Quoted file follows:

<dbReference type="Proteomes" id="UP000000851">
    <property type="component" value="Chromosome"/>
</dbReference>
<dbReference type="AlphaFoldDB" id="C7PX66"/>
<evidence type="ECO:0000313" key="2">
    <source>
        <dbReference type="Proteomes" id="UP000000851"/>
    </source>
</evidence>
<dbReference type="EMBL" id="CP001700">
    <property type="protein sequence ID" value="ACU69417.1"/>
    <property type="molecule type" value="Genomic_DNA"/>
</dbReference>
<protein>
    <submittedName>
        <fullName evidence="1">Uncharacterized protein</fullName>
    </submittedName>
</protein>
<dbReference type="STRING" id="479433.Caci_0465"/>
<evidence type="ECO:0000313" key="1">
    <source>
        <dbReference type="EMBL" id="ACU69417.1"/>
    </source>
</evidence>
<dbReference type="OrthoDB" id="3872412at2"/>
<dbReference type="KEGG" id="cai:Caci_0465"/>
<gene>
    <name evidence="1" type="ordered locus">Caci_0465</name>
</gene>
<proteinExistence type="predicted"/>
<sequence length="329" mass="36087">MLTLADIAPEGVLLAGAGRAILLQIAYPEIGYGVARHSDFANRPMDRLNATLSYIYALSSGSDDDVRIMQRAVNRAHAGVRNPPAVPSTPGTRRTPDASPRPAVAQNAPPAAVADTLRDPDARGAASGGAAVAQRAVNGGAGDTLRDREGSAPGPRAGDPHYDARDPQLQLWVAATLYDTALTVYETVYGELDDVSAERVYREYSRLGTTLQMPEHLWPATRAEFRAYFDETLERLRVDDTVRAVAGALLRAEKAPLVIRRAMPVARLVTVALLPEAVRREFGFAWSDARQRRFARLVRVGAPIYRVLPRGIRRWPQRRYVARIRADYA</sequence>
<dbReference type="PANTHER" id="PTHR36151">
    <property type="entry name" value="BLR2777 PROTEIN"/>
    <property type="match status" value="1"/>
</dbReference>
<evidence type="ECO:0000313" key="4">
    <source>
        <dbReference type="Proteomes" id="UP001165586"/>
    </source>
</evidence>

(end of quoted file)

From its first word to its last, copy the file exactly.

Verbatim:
<dbReference type="Proteomes" id="UP000000851">
    <property type="component" value="Chromosome"/>
</dbReference>
<dbReference type="AlphaFoldDB" id="C7PX66"/>
<evidence type="ECO:0000313" key="2">
    <source>
        <dbReference type="Proteomes" id="UP000000851"/>
    </source>
</evidence>
<dbReference type="EMBL" id="CP001700">
    <property type="protein sequence ID" value="ACU69417.1"/>
    <property type="molecule type" value="Genomic_DNA"/>
</dbReference>
<protein>
    <submittedName>
        <fullName evidence="1">Uncharacterized protein</fullName>
    </submittedName>
</protein>
<dbReference type="STRING" id="479433.Caci_0465"/>
<evidence type="ECO:0000313" key="1">
    <source>
        <dbReference type="EMBL" id="ACU69417.1"/>
    </source>
</evidence>
<dbReference type="OrthoDB" id="3872412at2"/>
<dbReference type="KEGG" id="cai:Caci_0465"/>
<gene>
    <name evidence="1" type="ordered locus">Caci_0465</name>
</gene>
<proteinExistence type="predicted"/>
<sequence length="329" mass="36087">MLTLADIAPEGVLLAGAGRAILLQIAYPEIGYGVARHSDFANRPMDRLNATLSYIYALSSGSDDDVRIMQRAVNRAHAGVRNPPAVPSTPGTRRTPDASPRPAVAQNAPPAAVADTLRDPDARGAASGGAAVAQRAVNGGAGDTLRDREGSAPGPRAGDPHYDARDPQLQLWVAATLYDTALTVYETVYGELDDVSAERVYREYSRLGTTLQMPEHLWPATRAEFRAYFDETLERLRVDDTVRAVAGALLRAEKAPLVIRRAMPVARLVTVALLPEAVRREFGFAWSDARQRRFARLVRVGAPIYRVLPRGIRRWPQRRYVARIRADYA</sequence>
<dbReference type="PANTHER" id="PTHR36151">
    <property type="entry name" value="BLR2777 PROTEIN"/>
    <property type="match status" value="1"/>
</dbReference>
<evidence type="ECO:0000313" key="4">
    <source>
        <dbReference type="Proteomes" id="UP001165586"/>
    </source>
</evidence>